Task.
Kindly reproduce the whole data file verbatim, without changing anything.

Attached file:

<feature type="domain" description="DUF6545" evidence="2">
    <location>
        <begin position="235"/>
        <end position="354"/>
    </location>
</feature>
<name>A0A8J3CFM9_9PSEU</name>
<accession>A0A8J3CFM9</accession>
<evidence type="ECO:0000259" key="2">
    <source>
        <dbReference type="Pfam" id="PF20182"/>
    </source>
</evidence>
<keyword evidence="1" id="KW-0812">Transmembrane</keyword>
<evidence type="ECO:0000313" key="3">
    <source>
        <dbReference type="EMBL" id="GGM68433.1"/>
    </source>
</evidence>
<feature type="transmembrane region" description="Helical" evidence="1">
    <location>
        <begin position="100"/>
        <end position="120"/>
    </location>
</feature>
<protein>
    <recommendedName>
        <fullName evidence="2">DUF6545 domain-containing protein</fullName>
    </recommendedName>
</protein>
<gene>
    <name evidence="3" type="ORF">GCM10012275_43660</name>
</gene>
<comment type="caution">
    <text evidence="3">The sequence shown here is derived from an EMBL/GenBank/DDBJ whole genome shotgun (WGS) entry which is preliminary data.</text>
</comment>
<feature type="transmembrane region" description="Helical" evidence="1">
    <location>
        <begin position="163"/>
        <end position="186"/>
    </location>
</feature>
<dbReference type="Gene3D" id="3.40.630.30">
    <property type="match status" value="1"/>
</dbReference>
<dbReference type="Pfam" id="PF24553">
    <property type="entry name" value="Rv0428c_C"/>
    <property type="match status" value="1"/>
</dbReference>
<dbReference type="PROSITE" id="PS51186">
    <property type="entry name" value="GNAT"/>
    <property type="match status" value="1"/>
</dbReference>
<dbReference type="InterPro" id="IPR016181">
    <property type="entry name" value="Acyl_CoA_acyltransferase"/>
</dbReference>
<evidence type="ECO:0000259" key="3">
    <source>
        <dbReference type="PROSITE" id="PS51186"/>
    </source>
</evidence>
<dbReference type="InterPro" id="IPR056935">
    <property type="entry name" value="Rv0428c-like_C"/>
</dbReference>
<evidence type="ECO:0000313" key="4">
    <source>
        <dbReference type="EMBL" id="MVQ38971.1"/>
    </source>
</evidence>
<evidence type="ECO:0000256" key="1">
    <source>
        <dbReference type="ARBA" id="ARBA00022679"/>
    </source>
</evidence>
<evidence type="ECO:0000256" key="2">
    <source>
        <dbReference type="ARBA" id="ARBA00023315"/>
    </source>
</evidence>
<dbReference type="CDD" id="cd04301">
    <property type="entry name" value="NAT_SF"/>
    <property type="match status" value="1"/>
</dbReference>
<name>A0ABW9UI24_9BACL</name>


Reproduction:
<feature type="domain" description="DUF6545" evidence="2">
    <location>
        <begin position="235"/>
        <end position="354"/>
    </location>
</feature>
<name>A0A8J3CFM9_9PSEU</name>
<accession>A0A8J3CFM9</accession>
<evidence type="ECO:0000259" key="2">
    <source>
        <dbReference type="Pfam" id="PF20182"/>
    </source>
</evidence>
<keyword evidence="1" id="KW-0812">Transmembrane</keyword>
<evidence type="ECO:0000313" key="3">
    <source>
        <dbReference type="EMBL" id="GGM68433.1"/>
    </source>
</evidence>
<feature type="transmembrane region" description="Helical" evidence="1">
    <location>
        <begin position="100"/>
        <end position="120"/>
    </location>
</feature>
<protein>
    <recommendedName>
        <fullName evidence="2">DUF6545 domain-containing protein</fullName>
    </recommendedName>
</protein>
<gene>
    <name evidence="3" type="ORF">GCM10012275_43660</name>
</gene>
<comment type="caution">
    <text evidence="3">The sequence shown here is derived from an EMBL/GenBank/DDBJ whole genome shotgun (WGS) entry which is preliminary data.</text>
</comment>
<feature type="transmembrane region" description="Helical" evidence="1">
    <location>
        <begin position="163"/>
        <end position="186"/>
    </location>
</feature>
<dbReference type="Gene3D" id="3.40.630.30">
    <property type="match status" value="1"/>
</dbReference>
<dbReference type="Pfam" id="PF24553">
    <property type="entry name" value="Rv0428c_C"/>
    <property type="match status" value="1"/>
</dbReference>
<dbReference type="PROSITE" id="PS51186">
    <property type="entry name" value="GNAT"/>
    <property type="match status" value="1"/>
</dbReference>
<dbReference type="InterPro" id="IPR016181">
    <property type="entry name" value="Acyl_CoA_acyltransferase"/>
</dbReference>
<evidence type="ECO:0000259" key="3">
    <source>
        <dbReference type="PROSITE" id="PS51186"/>
    </source>
</evidence>
<dbReference type="InterPro" id="IPR056935">
    <property type="entry name" value="Rv0428c-like_C"/>
</dbReference>
<evidence type="ECO:0000313" key="4">
    <source>
        <dbReference type="EMBL" id="MVQ38971.1"/>
    </source>
</evidence>
<evidence type="ECO:0000256" key="1">
    <source>
        <dbReference type="ARBA" id="ARBA00022679"/>
    </source>
</evidence>
<evidence type="ECO:0000256" key="2">
    <source>
        <dbReference type="ARBA" id="ARBA00023315"/>
    </source>
</evidence>
<dbReference type="CDD" id="cd04301">
    <property type="entry name" value="NAT_SF"/>
    <property type="match status" value="1"/>
</dbReference>
<name>A0ABW9UI24_9BACL</name>